When Sazza owner Jeff Rogoff first heard about the Stanley Marketplace
’s focus on community and sustainability, he knew that he had found a perfect match for the second home of his Greenwood Village eatery
that derives its name from SAlad
new location, at 2501 Dallas Street, opens for business at 11 a.m. today, June 26. Over the past eleven years, Sazza’s
original restaurant has built a name for itself by offering food prepared with local, organic ingredients and vegetarian, vegan and gluten-free options. The sequel at Stanley will continue this theme, all with an eye toward sustainability.
A close look at the new Sazza reveals that nothing is quite what it initially seems. The wood for the tables is sourced from the recycled flatbeds of eighteen-wheelers, drinking glasses are made from old wine bottles, and the mismatched forks and knives come from Sazza’s
periodic silverware drives,
when customers can turn in unwanted flatware in exchange for discounts on pizza.
The key to Sazza’s
fresh flavors is the restaurant’s focus on local, organic and sustainable ingredients. Juliet Noory, Sazza’s
marketing director, notes that Sazza
sources as many ingredients as possible locally or through local vendors.
Sazza's new location is front-and-center at Stanley Marketplace.
“It’s incredibly important to us that the food that we serve you is as fresh and farm-to-table as you can possibly get," Noory explains. "Our biggest tagline is, ‘We don’t just make pizzas and salads. We make the planet a better place.’”
New menu items for the Stanley pizzeria include three shareables
, fresh sandwich flavors and all-new Sazzones — Sazza’s
take on calzones. Also in the works is a new pizza made in collaboration with Cheluna
Brewery, featuring a crust made from Cheluna’s
The new bar pours a cornucopia of Colorado beers and spirits.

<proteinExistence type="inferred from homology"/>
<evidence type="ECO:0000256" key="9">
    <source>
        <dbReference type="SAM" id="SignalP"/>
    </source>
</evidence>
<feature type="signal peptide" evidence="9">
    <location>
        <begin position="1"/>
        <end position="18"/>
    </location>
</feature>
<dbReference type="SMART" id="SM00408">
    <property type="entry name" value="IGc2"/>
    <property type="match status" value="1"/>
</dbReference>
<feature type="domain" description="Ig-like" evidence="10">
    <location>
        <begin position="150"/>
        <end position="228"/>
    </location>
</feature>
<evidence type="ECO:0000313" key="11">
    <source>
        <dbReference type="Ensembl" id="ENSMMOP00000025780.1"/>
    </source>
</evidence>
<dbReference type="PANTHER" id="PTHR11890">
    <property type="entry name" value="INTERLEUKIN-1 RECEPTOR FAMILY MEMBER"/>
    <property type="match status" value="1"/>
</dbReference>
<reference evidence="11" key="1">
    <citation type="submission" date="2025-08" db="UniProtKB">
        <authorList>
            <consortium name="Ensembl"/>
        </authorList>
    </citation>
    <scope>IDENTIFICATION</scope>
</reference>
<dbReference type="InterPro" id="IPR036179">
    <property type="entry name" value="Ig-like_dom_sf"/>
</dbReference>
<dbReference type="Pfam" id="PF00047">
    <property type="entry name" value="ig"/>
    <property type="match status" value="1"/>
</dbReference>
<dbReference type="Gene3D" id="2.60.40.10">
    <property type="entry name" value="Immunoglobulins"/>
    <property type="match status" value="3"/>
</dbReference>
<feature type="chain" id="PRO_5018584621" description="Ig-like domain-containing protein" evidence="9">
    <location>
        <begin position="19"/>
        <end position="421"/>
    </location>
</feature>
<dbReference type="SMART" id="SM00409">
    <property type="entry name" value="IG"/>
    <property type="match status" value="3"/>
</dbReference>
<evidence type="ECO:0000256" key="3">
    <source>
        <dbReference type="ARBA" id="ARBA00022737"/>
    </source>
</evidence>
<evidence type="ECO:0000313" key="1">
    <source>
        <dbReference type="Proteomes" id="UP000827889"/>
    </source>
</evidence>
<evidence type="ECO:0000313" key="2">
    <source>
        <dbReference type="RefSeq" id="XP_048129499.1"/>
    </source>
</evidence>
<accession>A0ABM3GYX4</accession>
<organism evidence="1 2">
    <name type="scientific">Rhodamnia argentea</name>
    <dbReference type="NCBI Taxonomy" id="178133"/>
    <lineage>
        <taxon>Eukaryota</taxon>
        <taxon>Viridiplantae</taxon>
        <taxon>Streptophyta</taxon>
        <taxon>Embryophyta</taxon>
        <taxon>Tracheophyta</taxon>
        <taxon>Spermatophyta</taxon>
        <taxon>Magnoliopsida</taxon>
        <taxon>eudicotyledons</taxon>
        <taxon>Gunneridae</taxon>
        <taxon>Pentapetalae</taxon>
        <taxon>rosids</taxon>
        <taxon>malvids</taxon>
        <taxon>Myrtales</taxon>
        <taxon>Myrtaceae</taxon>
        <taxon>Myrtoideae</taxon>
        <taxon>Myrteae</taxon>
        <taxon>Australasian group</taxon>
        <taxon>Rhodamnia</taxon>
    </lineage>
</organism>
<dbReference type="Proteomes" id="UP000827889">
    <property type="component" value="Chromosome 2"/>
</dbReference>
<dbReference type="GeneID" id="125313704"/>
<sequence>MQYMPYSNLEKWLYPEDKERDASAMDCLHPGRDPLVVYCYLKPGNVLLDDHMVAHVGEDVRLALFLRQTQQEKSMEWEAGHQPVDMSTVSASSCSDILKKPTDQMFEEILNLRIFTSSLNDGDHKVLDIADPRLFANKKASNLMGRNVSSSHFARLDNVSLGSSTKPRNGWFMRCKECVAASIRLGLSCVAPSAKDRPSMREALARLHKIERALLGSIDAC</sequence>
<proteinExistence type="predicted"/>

Rogoff wasn't satisfied just using brewery ingredients, or even serving local beer. Everything poured at the bar, with the exception of a few non-native wines, comes from Colorado makers, whether breweries or distilleries.
In the coming months, Sazza’s
beehives outside of the Stanley will provide honey for the restaurant, and next year the kitchen will be able to reap the harvest from the half-acre of donated Stanley land, where Sazza
is planting its own all-organic herb and vegetable garden. “We’ll be sourcing our food from our farm, right onto the table in our restaurant,” explains Noory.
Beehives outside of Stanley will provide Sazza with fresh honey for the restaurant.
commitment to sustainability runs deep — down to the very shirts on the employees’ backs, which are also donated by customers and reprinted with botanical inks here in Denver. To-go containers are 100 percent green and biodegradable. “The only utensil that we have to-go that is not made out of corn is actually made out of potato," Noory notes, "
because the spoon that is made out of corn will melt in our organic soup from the heat.”
A community room run by Sazza’s
"Director of Fun Stuff" will soon offer classes on topics including canning vegetables, jarring preserves and growing herbs. “We’re incredibly excited about that because it’s going to be an opportunity for us to really educate the community about sustainability,” says Noory.
Until then, customers can expect the same variety of rotating, seasonal flavors from Sazza
, including a Colorado peach dessert pizza with brown-sugar butter and streusel, set to hit the menu in late July.
Hours for the new location are 11 a.m. to 9 p.m. Sunday through Thursday and 11 a.m. to 10 p.m. on Fridays and Saturdays.